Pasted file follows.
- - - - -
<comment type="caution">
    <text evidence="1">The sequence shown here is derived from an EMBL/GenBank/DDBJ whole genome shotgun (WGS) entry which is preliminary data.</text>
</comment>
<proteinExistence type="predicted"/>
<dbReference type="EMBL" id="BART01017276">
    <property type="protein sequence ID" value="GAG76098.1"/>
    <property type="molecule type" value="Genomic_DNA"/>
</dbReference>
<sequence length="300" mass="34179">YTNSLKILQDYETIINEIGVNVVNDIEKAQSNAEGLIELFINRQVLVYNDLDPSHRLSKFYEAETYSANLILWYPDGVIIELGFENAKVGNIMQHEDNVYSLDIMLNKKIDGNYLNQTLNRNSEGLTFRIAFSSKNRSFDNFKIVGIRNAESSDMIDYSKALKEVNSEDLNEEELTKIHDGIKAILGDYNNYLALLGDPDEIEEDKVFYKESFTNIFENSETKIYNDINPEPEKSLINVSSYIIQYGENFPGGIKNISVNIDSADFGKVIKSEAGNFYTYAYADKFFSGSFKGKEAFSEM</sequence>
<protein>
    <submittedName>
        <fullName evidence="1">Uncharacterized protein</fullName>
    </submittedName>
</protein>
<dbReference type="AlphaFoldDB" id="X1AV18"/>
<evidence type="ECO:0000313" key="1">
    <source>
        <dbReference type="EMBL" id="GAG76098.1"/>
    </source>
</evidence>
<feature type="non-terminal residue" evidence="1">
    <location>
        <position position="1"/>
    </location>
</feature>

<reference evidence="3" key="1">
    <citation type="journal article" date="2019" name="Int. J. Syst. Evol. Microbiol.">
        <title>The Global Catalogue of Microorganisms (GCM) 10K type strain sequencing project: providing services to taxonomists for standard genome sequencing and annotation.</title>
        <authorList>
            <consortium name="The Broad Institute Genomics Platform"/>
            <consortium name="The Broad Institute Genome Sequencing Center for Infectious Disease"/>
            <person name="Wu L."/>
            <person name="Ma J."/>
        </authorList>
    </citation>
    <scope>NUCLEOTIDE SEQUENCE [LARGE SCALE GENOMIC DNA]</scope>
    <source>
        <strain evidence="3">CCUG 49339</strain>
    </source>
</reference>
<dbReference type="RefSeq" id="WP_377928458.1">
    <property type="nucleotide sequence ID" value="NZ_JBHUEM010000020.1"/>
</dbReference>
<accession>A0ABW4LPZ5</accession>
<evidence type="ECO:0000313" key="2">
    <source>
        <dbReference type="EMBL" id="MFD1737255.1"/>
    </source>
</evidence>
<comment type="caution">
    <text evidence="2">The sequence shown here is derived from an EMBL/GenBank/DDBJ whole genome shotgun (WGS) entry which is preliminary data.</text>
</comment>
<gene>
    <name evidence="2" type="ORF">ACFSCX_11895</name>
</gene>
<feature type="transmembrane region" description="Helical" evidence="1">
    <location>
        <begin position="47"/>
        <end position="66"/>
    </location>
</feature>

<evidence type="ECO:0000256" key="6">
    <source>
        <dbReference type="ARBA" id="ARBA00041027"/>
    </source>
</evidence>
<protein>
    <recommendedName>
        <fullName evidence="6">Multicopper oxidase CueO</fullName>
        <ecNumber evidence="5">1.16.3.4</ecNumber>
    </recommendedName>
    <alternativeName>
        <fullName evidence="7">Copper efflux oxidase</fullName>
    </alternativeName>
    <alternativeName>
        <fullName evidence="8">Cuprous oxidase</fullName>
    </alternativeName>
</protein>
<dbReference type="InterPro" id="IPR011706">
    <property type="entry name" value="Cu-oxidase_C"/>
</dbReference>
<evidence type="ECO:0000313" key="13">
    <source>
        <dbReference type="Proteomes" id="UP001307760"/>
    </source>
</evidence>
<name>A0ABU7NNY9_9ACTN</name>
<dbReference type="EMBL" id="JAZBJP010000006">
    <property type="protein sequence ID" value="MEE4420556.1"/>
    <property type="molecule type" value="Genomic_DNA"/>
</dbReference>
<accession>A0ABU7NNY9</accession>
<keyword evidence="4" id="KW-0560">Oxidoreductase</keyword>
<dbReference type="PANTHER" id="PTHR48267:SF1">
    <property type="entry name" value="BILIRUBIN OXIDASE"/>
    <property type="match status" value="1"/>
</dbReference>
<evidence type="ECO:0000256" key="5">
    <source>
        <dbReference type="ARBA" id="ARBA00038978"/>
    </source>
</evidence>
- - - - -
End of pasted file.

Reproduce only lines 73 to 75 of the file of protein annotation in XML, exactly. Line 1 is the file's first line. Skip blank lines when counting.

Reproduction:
        <fullName evidence="7">Copper efflux oxidase</fullName>
    </alternativeName>
    <alternativeName>